For investors trying to play the election game, the rules just got a lot more blurry. With less than two weeks before voters head to the polls, President Barack Obama and Republican challenger Mitt Romney are neck and neck, making it hard for investors to make their portfolio plays based on who will occupy the White House for the next four years.
Historically, Wall Street rises leading up to an election, according to Sam Stovall, chief equity strategist at S&P Capital IQ. He said that the economy, stock prices and corporate earnings post stronger growth during Democratic administrations compared with Republican ones. Since 1900, both parties have had six stretches of presidency with the S&P 500 rising a median 12.1% under a Democratic White House and 5.1% under the GOP.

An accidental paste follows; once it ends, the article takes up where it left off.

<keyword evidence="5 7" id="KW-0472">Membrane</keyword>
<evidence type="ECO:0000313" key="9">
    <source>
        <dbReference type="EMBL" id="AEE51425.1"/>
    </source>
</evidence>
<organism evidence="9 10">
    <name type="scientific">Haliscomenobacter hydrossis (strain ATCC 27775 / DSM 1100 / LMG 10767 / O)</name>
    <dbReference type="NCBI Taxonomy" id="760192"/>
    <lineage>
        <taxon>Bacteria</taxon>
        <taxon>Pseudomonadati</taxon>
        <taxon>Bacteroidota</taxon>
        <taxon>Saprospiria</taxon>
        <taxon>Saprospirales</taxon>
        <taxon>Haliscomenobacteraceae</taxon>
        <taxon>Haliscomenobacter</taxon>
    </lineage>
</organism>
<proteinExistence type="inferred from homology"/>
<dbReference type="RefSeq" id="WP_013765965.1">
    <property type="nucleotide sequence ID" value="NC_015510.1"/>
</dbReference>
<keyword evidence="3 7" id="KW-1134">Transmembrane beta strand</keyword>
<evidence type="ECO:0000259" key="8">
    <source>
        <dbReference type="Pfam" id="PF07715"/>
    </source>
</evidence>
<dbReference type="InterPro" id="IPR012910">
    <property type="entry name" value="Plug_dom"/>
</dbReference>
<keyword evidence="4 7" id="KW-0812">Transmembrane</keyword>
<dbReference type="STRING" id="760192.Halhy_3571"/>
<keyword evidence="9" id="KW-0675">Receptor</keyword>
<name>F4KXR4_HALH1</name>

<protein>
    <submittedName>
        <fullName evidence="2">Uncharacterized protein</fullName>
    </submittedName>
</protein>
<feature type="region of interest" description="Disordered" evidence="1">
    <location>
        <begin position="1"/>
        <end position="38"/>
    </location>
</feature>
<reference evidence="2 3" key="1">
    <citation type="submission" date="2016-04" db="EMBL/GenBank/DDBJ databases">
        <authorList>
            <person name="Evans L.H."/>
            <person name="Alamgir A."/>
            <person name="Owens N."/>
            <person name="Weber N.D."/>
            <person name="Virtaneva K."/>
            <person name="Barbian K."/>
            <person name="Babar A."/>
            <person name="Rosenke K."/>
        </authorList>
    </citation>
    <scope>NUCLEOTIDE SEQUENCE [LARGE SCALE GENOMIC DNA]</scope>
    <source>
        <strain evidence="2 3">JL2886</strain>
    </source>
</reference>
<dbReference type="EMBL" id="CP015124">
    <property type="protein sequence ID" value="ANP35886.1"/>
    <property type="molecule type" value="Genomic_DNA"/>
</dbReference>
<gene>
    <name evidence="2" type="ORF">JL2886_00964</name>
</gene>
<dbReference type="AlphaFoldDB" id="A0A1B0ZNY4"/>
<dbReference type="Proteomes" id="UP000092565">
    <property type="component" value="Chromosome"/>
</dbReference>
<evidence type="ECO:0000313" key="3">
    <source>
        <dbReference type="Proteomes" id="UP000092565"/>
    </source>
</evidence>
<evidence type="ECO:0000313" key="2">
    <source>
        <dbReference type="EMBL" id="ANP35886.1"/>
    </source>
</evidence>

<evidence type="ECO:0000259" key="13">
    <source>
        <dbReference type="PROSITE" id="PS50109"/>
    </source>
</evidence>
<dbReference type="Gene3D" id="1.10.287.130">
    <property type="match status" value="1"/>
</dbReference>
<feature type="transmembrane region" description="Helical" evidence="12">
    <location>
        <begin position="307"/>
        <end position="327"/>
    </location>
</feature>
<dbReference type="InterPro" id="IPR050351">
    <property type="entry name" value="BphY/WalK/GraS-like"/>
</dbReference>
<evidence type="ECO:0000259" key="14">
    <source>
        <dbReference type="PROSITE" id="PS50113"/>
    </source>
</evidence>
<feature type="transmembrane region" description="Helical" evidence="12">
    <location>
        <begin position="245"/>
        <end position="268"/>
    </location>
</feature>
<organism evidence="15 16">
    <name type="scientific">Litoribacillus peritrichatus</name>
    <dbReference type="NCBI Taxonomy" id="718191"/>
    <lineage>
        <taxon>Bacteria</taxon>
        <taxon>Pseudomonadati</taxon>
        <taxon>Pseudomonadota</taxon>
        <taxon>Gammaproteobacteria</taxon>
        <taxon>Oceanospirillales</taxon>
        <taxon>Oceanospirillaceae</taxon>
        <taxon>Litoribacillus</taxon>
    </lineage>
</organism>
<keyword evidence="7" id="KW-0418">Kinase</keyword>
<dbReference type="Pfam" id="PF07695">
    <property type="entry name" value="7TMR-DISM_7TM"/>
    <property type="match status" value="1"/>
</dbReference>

“Since 1900 whenever the market rose from July 31 until Oct. 31 the incumbent was re-elected 80% of the time, when the market fell in that three-month period a new president was named 88% of the time,” Stovall said. He noted that Wall Street often rallies in November and December when an incumbent is re-elected, and if a new president takes office, stocks historically decline in November but rally in December for a net gain.